While campaigning to be mayor, Shirley Franklin made the arguably impossible promise to fill any pothole reported to the city within 72 hours. But she didn't explain to her future constituents the fine print:
The city must first determine whether the alleged pothole is in fact a pothole as defined by the Atlanta Department of Public Works.
That's where things get tricky. According to Webster's, a pothole is "a pot-shaped hole in a road surface." But the more narrow definition put forth by the city describes a pothole as "a section of a road that has become recessed due to water and or weather damage, or aged asphalt that has begun to crumble."
The difference between Webster's pothole and the city's pothole, though nearly impossible for the average observer to discern, is crucial when it comes to the timeliness of getting said holes filled.
Last month, CL reported 10 gaping holes to the city of Atlanta's pothole hotline. The idea was to measure how long it would take Franklin's "Pothole Posse" to respond to the complaints. On Sept. 28, CL reported that only one of the holes had been filled within a week.
But on Oct. 3, Department of Public Works Commissioner David E. Scott sent CL a letter explaining that nine of the 10 holes CL reported were not actually potholes.
Public Works spokeswoman Pamela Wilson says CL's assumption that any old hole in the road is a pothole is a common one. Roughly half of the complaints that the mayor's Pothole Posse receives are for holes that don't fall within the city's definition of a pothole. Instead, the holes are utility cuts, low-lying manhole covers, or dips caused by subsurface disturbances such as leaky sewer pipes, Wilson says.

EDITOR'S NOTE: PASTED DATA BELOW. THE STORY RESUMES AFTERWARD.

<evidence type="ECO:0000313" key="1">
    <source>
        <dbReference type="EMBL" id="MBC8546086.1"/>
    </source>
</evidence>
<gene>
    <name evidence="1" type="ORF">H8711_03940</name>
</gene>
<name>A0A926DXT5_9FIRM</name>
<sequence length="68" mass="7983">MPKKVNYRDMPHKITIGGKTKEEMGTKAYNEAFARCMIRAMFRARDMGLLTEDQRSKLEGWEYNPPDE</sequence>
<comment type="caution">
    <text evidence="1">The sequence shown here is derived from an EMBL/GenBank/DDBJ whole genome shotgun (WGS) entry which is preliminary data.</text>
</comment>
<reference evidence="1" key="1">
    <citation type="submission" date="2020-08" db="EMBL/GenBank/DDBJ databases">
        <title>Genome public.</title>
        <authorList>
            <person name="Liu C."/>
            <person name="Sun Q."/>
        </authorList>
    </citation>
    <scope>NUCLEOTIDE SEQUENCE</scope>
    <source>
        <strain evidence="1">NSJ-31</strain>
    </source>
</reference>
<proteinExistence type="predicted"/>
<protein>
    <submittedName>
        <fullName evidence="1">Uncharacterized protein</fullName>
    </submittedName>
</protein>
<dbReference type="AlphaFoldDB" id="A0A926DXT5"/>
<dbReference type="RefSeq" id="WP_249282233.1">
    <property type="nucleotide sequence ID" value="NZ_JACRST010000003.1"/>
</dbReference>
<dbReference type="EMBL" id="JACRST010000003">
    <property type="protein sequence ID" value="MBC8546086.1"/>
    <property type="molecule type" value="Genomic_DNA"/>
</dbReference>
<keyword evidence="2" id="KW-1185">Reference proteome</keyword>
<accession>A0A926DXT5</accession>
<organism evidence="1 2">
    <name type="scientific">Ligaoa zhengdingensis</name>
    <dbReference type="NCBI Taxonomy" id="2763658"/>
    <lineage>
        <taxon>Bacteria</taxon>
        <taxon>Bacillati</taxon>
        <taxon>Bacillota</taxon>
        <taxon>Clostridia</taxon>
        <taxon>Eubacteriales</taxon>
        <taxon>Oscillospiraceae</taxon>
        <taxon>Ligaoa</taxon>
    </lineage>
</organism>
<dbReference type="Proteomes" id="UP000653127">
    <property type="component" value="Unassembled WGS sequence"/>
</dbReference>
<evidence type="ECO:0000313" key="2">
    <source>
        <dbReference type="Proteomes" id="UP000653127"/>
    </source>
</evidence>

"A lot of times, [a hole caused by] a subsurface issue is larger [than a pothole]," she says. "If you see a big dip 20 feet in diameter, odds are that it is a subsurface issue."
An actual pothole, according to a Public Works leaflet on "the birth of a pothole," begins to form when snow or rain seeps through the cracks in the road surface. The moisture then freezes, causing the ground to expand and push up the pavement. When the temperature rises, the ground returns to its normal level but the pavement remains raised, creating a hollow underneath. When vehicles drive over it, the pavement crumbles and falls into the hollow space.
Wilson says the Public Works Department usually fixes actual potholes in a timely fashion, often within three days. But the subsurface issues can take much longer -- often weeks or months.
"Unfortunately, we realize that to residents and drivers it doesn't matter whether it is a pothole or a subsurface issue," Wilson says. "But we just want to educate people so that they don't think that we're negligent. The ones that are potholes, we generally get those fixed. The others are more complicated."
To report what you think might be a pothole in the city of Atlanta, call 404-POTHOLE.